Python environmentspython cheat sheet
This post is self-service cheat sheet for Python environment and version management. One of the biggest problem with virtual environment in Python is the multiple tools available and how they play together.
The post starts from a point that you already know the options and want to test and try.
In case you are using pipenv with different python version. The Pipfile tells pipenv what version to use. In case the version is not installed, Pipenv will call pyenv to install.
Example of a pipfile with a python version setting.
$ cat Pipfile [[source]] url = "https://pypi.python.org/simple" verify_ssl = true [dev-packages] [packages] requests = "*" [requires] python_version = "3.6"
Showing how pipenv will behave:
$ pipenv install Warning: Python 3.6 was not found on your system... Would you like us to install latest CPython 3.6 with pyenv? [Y/n]: y Installing CPython 3.6.2 with pyenv (this may take a few minutes)... ...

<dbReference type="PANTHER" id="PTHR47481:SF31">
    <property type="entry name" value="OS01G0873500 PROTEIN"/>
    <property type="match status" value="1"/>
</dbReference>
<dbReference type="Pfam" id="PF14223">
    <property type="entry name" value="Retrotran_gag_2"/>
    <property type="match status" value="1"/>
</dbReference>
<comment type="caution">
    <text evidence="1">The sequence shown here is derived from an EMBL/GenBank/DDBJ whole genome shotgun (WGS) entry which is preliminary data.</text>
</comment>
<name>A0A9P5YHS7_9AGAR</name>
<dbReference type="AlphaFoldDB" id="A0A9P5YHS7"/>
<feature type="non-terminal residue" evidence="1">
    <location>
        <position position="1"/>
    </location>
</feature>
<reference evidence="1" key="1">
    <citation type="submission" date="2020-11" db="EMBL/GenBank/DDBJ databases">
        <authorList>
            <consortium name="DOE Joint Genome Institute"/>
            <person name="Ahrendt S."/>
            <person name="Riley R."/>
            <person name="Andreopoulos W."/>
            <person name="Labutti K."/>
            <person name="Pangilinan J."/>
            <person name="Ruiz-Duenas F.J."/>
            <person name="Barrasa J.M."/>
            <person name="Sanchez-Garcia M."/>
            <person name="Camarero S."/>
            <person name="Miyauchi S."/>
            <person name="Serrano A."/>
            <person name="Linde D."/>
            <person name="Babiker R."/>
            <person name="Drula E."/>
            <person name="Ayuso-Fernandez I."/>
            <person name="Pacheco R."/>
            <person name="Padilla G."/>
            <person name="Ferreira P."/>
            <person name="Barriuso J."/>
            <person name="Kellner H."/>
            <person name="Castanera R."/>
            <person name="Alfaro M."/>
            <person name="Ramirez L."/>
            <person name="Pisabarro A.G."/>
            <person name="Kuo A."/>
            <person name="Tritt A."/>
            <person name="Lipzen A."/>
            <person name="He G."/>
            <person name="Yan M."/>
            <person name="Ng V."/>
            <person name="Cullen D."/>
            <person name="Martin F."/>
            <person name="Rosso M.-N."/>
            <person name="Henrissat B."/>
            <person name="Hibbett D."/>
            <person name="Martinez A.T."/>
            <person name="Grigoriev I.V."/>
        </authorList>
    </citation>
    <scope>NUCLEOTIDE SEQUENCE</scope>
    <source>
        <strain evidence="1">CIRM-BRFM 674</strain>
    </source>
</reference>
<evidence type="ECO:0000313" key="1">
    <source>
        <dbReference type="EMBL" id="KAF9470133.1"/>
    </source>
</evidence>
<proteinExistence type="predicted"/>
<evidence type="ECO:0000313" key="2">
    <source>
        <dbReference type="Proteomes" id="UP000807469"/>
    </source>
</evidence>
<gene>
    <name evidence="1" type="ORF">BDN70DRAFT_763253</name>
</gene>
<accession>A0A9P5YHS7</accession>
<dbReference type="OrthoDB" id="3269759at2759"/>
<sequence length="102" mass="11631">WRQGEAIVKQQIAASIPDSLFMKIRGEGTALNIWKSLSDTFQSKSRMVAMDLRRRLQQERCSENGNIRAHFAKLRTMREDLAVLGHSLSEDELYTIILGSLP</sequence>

There is an option in pipenv to install the virtual directory in the project directory instead of home subdirectory. Set the environment variable as:
Pyenv is a good tool to manage multiple Python versions in the same machine
# show local versions pyenv versions # list all versions pyenv install --list # install a specific version pyenv install 3.9.0 # attach a version to a local folder, creates a file .python-version pyenv local 3.9.0
Mixing pyenv with venv and pipenv (winner)
Often I see them getting out of sync and not working. The most reliable way I found was using pyenv and venv.
pyenv install 3.8.7 pyenv local 3.8.7 python3 --version # Python 3.8.7 python3 -m venv .venv
pipenv a new option?
A different option (not tested yet)
pyenv install 3.8.7 pipenv --python 3.8.7